KaiOS and Jio are ready to serve 4G goodness to the unserved
Jio is probably the only company surfing the ‘Digital India’ wave
Not sure if it’s the DNA of a Gujarati or some mind-boggling influence, but Jio has had a whirlwind of success in India ever since it has been launched. From democratising data costs to gathering gobs and heaps of subscribers, Jio has managed to change the spectrum of the telecom sector.
But if you didn’t know, disrupting the telecom industry was only the first task on its to-do list. Now, with the base set right, Jio wants to capitalise on its existing network to disrupt the entry-level smartphone game among many other things.
Jio Phones, that were first released in 2017, have been a phenomenal hit with Indians who still can’t afford a 4G smartphone. Since its inception, Jio has sold millions of its phones to rake a 38% share in the feature phone market in 2018 from just 11% a year ago.
But why do feature phones still sell in an era where phones have got cheaper?
Well, cheap is a very relative term. A new OnePlus device might seem cheap to someone who’s been paying dollops of money for Apple devices. At the same time, for someone who doesn’t earn more than $2.5 a day (a substantial chunk of population in India), getting an entry-level smartphone like the recently released Redmi Go is definitely not a piece of cake.
According to a report by Counterpoint Research, more than a billion feature phones will be sold in the next three years.¹
While affordability is a major factor behind feature phones still being prevalent, battery life is another. Unfortunately, the population at the bottom of the pyramid are also likely to have an erratic supply of electricity. This further adds weight to the decision of buying a feature phone. They’re cheap, simple-to-use and last long on charges.
Enter Jio Phone: Powered by KaiOS
Jio was one of the only ones to recognize the wide gap between the basic feature phones and out-of-reach smartphones. Couple this with its mission to get more users onboard its 4G services, it only made sense to address this gap with a phone of its own. But as discussed above, given the purchasing power of this audience, it would be almost impossible to deliver a good smartphone experience.
Reliance Jio introduced the JioPhone that was effectively priced at ‘zero’. To get the phone, users would have to pay an upfront deposit of INR 1500 that would be refunded 3 years later. This, along with the fact that it had support for 4G-based services like JioTV, JioMovies and JioMusic amongst others made the phone a runaway hit amongst its target market. To get all these services and unlimited calls/text/data, users had to pay only INR 153/month.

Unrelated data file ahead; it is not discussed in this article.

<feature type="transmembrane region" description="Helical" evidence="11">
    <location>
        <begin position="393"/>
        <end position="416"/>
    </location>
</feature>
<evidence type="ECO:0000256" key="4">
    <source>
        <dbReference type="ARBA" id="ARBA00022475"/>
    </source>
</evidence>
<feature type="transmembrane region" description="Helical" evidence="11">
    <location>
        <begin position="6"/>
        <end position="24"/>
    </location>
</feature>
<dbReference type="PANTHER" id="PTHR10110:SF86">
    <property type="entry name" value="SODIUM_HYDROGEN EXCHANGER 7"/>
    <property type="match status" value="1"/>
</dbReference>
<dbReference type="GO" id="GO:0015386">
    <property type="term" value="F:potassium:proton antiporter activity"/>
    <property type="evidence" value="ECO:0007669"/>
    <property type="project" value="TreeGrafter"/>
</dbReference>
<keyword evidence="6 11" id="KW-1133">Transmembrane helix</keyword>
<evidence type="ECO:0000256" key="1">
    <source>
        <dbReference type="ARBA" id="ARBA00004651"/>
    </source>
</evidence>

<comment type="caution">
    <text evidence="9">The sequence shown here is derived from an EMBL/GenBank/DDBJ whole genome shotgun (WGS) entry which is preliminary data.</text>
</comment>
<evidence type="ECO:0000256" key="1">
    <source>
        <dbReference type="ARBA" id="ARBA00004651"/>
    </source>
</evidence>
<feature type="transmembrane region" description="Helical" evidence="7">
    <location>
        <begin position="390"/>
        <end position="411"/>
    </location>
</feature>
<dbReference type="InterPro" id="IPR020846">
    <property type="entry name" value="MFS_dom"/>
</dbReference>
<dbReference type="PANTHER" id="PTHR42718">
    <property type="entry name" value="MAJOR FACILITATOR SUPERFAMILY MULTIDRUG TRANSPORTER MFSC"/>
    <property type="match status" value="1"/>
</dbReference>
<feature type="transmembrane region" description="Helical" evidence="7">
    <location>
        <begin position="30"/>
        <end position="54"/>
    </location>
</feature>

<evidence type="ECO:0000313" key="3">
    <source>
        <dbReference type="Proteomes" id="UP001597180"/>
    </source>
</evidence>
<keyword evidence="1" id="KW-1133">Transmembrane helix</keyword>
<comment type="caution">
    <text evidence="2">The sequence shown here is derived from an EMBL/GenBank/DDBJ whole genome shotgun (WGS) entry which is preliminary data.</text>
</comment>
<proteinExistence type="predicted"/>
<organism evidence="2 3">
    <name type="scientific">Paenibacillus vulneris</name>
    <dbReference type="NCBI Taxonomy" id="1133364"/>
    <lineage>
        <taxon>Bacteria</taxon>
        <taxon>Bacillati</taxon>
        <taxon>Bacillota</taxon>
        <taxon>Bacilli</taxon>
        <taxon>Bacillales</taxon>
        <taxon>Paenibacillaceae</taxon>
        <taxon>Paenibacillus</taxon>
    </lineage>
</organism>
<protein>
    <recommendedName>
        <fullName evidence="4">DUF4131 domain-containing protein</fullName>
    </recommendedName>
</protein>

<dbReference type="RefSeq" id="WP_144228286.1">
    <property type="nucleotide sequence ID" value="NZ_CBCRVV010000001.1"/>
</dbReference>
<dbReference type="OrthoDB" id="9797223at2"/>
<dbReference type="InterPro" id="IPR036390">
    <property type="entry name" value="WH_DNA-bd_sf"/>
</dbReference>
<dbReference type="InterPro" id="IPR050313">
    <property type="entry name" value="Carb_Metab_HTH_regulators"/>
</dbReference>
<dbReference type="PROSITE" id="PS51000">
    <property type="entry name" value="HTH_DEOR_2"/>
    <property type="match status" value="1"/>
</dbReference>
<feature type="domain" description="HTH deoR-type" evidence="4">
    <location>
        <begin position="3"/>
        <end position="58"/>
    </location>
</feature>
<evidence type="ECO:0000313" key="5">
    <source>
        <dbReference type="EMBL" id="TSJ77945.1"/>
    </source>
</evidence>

The JioPhone 2 further improved on its predecessor by offering a bigger form factor with a QWERTY keyboard. It also had Google services, including Google Assistant running on it (more on why, later). The phone offered dual VoLTE, NFC for payments and the same promise of cheap data.
Another very important update to the phone was the addition of the highly popular instant messaging application: WhatsApp. Realising the growing importance of KaiOS, it only made sense for them to do so.
We also reached out to Mahesh Telecom, a renowned Mumbai-based retailer, to ask his opinion on the JioPhone. This is what he had to say about the JioPhones and their dominance in the market.
As of now, 70% of all feature phones that are sold, are JioPhones.
The fact that a user can make use of JioTV, Jio Music (now JioSaavn), internet and unlimited calls at only INR 153 further reduces the monetary burden usually associated with such services.
The addition of WhatsApp to KaiOS has also drastically increased the sales of JioPhone. The only factor that is keeping JioPhones from capturing a larger market is its build quality, as compared to other quality feature phones like the Nokia 3310.
If Jio decides to work on making more durable phones, there’s no stopping them from taking on the entire feature phone market.”
But wait, what is KaiOS? Who owns it?
KaiOS is a light operating system that was made for smart feature phones like the Jio Phone and the Nokia 8110. KaiOS redefined the expectations from cheap feature phones by offering apps and features that were previously only available on feature phones.
Video calling, digital payments via NFC, Google’s suite of applications including its Assistant, and Facebook are just some of the features and application that it has been successful in making work on meagre hardware.
KaiOS is a web-based feature phone operating system that was developed on the back of the failed Firefox OS. It mainly focusses on offering smartphone services like 4G, WiFi, VoLTE, ViLTE etc. to feature phones (non-touch devices) that have limited processing power and battery capacity.
KaiOS is developed by Kai Technologies and is based out of San Diego, United States of America. Realising the fact that it’s Android Go platform won’t be able to target a big chunk of audience who can’t afford even these relatively cheaper smartphones, Google invested $22 million in Kai OS in 2018.
KaiOS being at the core of JioPhones, Reliance also invested in Kai Technologies in 2018 and took home a 16% stake in the company for $7 million in cash. This investment is considered to be a key step for Jio to have greater control over the software for its apps and services.
Jio, along with KaiOS, is all set to unlock both hardware and software based revenues from a population that has never been able to access 4G and related services. And with Google also betting on KaiOS, expect to hear a lot more about how KaiOS managed to capture a massive unattended audience, in the near future.